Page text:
The traditional war-propaganda version of what happened at Oradour-sur-Glane was used at the beginning of the first episode of (Jew) Sir Jeremy Isaacs' 1973 series The World at War, obviously because it is a story about innocent people, not even Jews, being killed for no reason. This is calculated to get the viewer to see himself as a possible victim and thus to get him personally interested in what is being said.
I can tell you that it was effective too, because I remembered this sequence, pondering over how it could be possible, for decades after seeing it.
The narrator, actor Laurence Olivier, reads the following over this opening sequence:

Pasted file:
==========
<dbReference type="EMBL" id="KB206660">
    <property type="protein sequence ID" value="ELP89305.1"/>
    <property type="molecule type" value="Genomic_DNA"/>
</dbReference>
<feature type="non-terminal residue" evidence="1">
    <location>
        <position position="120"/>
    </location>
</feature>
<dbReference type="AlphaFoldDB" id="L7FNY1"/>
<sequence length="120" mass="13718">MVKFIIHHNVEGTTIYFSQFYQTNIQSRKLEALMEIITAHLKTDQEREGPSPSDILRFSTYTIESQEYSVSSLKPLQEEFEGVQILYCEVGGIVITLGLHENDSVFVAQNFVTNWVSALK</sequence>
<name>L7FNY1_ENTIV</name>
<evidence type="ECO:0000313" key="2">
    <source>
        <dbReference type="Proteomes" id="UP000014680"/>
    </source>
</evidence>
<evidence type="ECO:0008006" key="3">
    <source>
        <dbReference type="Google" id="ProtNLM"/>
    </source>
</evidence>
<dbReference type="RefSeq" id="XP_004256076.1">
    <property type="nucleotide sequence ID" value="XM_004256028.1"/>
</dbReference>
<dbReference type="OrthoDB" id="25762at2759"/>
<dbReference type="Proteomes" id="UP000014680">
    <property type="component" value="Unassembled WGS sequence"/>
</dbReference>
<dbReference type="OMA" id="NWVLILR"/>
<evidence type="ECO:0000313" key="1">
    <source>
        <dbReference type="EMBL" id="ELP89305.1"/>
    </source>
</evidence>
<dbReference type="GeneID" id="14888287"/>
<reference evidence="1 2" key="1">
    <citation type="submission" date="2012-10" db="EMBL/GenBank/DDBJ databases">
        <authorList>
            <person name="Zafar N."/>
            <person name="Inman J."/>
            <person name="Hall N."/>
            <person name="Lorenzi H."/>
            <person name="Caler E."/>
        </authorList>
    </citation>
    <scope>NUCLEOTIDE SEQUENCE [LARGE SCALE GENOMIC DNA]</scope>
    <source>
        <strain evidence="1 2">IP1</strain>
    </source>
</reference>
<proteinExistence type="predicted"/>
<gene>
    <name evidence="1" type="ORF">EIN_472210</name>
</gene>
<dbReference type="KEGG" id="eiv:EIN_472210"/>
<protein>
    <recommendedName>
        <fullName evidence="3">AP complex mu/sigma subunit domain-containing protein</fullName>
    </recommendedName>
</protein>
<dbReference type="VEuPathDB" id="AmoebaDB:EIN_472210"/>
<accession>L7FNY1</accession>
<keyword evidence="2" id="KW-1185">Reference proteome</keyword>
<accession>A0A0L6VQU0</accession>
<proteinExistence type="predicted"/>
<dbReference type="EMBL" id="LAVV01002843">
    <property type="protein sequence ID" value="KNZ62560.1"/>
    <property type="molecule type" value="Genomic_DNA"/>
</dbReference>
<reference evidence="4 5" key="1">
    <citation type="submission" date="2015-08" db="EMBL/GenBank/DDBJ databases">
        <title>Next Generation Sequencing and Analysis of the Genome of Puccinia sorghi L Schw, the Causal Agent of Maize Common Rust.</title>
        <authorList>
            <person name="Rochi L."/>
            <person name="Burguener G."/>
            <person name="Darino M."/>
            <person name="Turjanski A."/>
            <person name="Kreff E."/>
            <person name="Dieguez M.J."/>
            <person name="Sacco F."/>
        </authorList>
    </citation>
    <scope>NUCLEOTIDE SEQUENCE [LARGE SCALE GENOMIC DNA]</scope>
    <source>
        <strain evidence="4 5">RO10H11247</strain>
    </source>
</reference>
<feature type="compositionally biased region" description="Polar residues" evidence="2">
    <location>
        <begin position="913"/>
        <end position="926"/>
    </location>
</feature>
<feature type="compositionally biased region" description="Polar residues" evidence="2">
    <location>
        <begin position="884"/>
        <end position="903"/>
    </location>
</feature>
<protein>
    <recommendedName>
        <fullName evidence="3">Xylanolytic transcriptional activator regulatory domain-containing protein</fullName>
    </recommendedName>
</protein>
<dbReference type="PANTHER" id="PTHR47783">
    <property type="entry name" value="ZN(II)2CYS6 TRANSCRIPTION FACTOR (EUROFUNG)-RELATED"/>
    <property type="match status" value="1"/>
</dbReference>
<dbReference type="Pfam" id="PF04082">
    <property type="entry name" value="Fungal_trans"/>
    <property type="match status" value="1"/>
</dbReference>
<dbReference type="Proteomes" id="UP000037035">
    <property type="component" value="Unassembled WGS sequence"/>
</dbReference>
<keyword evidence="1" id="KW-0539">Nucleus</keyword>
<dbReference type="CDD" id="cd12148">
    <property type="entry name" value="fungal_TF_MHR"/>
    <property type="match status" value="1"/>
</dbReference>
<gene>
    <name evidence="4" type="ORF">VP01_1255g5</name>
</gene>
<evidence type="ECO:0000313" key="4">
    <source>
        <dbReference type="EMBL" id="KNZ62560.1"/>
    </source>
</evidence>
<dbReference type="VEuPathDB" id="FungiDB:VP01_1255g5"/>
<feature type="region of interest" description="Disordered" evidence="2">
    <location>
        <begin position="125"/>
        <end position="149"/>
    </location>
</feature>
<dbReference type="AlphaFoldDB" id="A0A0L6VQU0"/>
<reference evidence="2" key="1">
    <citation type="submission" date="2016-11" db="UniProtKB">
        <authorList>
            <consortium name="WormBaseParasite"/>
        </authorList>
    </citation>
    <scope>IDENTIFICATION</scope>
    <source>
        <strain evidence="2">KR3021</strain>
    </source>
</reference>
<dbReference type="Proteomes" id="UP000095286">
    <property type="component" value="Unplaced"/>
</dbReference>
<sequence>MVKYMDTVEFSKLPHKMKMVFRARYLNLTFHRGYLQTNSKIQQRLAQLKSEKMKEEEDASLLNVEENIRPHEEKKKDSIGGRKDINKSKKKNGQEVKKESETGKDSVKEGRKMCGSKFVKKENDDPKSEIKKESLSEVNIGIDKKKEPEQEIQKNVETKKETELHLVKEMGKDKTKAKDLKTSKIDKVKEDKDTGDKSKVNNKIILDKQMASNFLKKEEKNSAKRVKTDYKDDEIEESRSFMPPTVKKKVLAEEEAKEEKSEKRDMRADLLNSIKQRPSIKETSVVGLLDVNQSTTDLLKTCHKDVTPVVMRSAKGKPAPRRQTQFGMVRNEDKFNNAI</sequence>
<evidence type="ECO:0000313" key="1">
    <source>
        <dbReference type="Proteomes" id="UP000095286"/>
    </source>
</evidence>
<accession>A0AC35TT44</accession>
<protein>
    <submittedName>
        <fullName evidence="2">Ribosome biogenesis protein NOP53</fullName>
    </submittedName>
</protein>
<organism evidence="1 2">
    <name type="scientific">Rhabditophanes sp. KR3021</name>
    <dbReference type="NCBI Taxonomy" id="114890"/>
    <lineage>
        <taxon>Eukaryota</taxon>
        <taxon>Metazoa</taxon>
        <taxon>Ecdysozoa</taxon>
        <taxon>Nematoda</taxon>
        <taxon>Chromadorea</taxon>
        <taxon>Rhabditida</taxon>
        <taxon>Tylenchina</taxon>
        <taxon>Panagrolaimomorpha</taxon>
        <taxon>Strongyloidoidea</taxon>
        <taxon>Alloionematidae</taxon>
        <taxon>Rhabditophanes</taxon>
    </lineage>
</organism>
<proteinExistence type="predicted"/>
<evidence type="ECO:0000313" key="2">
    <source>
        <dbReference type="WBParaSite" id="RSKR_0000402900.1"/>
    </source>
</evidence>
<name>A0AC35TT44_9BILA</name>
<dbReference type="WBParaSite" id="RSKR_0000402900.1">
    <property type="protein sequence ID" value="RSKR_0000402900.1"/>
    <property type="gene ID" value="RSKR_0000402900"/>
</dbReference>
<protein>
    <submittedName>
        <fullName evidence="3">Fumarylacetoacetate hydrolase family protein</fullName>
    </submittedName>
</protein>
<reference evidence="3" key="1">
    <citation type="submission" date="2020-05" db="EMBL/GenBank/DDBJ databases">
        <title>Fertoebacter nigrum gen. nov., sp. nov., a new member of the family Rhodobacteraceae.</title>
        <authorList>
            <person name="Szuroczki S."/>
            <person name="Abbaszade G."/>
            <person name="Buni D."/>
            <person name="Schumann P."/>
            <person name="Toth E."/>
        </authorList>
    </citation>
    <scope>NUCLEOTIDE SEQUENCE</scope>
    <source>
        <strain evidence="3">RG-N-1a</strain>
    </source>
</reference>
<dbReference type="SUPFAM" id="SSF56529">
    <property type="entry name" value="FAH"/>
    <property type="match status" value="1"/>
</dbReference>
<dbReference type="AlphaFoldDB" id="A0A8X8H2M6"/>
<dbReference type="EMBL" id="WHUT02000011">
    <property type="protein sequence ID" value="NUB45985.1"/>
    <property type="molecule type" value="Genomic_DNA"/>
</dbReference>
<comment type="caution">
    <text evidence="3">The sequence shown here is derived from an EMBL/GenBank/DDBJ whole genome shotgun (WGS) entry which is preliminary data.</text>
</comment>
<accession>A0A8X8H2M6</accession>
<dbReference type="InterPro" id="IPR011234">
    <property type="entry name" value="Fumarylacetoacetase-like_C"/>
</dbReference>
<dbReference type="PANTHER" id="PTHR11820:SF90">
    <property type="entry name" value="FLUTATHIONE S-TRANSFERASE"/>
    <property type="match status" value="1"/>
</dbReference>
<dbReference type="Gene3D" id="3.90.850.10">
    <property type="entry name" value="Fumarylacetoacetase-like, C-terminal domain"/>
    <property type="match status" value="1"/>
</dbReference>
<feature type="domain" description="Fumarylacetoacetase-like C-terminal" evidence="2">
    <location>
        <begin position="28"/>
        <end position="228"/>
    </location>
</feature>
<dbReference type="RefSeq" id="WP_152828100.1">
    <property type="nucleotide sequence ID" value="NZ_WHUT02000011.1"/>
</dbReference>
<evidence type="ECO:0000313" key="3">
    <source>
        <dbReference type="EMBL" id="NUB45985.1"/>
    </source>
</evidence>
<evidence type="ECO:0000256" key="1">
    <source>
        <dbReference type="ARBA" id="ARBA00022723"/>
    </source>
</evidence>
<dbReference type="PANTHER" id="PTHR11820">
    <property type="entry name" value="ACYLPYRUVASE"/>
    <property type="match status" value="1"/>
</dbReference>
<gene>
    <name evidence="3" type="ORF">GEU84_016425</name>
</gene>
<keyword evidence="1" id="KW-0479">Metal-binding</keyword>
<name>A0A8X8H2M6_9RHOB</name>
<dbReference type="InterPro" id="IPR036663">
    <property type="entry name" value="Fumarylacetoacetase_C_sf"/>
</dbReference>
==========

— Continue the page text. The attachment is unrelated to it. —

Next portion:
Down this road, on a summer day in 1944, the soldiers came. Nobody lives here now. They stayed only a few hours. When they had gone, the community, which had lived for a thousand years, was dead. This is Oradour-sur-Glane, in France. The day the soldiers came, the people were gathered together. The men were taken to garages and barns, the women and children were led down this road, and they were driven -- into this church. Here, they heard the firing as their men were shot. Then, they were killed too. A few weeks later, many of those who had done the killing were themselves dead, in battle. They never rebuilt Oradour. Its ruins are a memorial. Its martyrdom stands for thousands upon thousands of other martyrdoms in Poland, in Russia, in Burma, in China, in a World at WarA skeptical viewer would have to wonder about this story. Why would the Germans bother to do such a thing? You have to believe in evil for its own sake, and that the Waffen-SS embodied this evil, to accept such a story at face-value.